By Peter Schroeder - 09/11/12 02:22 PM EDT
Moody's Investors Service warned Tuesday that Congress will need to strike a deal on the "fiscal cliff" to avoid a second downgrade to the nation's credit rating.
The rating agency said that budget negotiations in 2013 will likely determine the fate of the nation's credit rating, adding that an inability to strike a deal with "specific policies" to change the nation's debt trajectory would likely mean a downgrade.
Moody's still rates the nation as a top-shelf AAA credit, but with a negative outlook as it has warned policymakers they must adjust the nation's fiscal course to retain its financial reputation.
The good news for lawmakers is that if they can somehow strike a broad fiscal deal in the next 12 months, it will likely mean the nation can protect its AAA rating from Moody's, and the agency would revoke its negative outlook in favor of a stable one.
All three major rating agencies — Moody's, FitchRatings and Standard & Poor's — have warned that fiscal changes are needed to prevent future downgrades. Standard & Poor's made history following the debt-limit fight by issuing the first-ever downgrade to the nation's credit rating, citing the political brinksmanship that threatened the ability of the government to meet its obligations.
Moody's made clear it will not wait forever for Congress to reach an agreement, saying it views maintaining the status quo — a top rating with a negative outlook — as "unlikely" going into 2014.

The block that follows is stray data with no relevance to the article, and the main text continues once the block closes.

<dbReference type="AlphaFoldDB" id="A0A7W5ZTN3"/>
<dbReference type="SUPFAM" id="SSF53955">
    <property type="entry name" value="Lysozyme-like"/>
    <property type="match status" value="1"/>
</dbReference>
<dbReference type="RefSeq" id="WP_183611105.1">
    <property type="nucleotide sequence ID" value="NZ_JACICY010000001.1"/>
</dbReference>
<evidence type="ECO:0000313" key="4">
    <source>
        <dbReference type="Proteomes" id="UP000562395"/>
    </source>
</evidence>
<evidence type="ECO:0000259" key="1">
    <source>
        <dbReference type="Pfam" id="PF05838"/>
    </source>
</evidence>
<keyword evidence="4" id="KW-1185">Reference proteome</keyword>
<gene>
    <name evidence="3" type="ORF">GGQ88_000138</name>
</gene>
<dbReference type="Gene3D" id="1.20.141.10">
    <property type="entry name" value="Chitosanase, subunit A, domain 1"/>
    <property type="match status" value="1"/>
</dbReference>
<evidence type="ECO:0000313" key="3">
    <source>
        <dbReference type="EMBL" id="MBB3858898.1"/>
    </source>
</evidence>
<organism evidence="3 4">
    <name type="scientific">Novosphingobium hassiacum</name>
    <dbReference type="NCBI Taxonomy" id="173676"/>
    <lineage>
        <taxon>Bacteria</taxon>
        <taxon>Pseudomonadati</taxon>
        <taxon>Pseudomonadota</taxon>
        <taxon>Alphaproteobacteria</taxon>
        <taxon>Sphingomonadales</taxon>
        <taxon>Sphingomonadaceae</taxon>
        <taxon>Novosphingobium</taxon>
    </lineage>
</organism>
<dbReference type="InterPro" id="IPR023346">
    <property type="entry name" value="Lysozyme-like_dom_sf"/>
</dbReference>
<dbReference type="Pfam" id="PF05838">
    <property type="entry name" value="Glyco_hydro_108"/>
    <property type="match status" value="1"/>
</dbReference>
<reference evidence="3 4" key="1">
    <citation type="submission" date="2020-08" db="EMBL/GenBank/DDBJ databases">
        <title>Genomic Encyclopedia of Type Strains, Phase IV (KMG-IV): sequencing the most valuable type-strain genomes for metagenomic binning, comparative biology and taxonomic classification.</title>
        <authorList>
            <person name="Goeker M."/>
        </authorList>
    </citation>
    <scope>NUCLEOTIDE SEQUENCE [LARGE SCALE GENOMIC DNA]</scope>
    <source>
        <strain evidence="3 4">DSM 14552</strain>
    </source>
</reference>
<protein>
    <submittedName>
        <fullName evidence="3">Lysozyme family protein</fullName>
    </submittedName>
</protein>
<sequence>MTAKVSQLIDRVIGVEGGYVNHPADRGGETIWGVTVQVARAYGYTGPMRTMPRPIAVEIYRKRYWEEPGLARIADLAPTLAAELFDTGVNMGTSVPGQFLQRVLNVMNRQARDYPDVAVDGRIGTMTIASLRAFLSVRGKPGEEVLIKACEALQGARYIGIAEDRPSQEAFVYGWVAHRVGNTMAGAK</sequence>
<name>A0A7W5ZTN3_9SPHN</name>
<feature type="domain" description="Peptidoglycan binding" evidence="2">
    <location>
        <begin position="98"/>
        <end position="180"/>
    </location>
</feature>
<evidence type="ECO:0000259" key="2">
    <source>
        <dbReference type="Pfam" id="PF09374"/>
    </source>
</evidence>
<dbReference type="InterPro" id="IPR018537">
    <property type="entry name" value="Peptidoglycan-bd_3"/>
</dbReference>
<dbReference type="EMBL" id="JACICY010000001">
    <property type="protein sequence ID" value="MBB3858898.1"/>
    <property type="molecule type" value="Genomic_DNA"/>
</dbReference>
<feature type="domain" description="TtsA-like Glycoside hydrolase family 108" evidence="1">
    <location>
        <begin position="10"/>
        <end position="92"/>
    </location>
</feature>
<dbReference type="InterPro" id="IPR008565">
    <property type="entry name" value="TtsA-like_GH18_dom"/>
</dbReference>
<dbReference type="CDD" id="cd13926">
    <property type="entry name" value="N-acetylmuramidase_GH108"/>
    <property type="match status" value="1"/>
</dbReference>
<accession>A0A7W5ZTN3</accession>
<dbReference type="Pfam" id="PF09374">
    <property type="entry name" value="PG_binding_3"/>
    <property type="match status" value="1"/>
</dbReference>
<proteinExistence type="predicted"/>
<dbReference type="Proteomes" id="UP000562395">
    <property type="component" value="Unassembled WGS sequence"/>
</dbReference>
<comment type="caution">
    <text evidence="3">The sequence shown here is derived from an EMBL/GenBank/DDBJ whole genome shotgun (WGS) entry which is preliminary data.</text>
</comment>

In fact, the only way Moody's anticipates it would keep that position for beyond 2013 is if Congress actually allows the nation to go over the fiscal cliff — allowing the Bush tax cuts to expire and automatic spending cuts to take effect. While such steps would shape up the nation's books, economists argue the shock could thrust the nation back into a recession.
But Moody's said it would wait to see if the economy could actually dig itself out from that shock before deciding whether to return the nation to a stable outlook and AAA rating. In addition, the agency said it is assuming Congress has learned its lesson from last time, and will raise the debt limit again when needed in a "relatively orderly process." It said it expects the nation to hit the limit near the end of the year, and would likely need to raise it sometime in the first few months of 2013.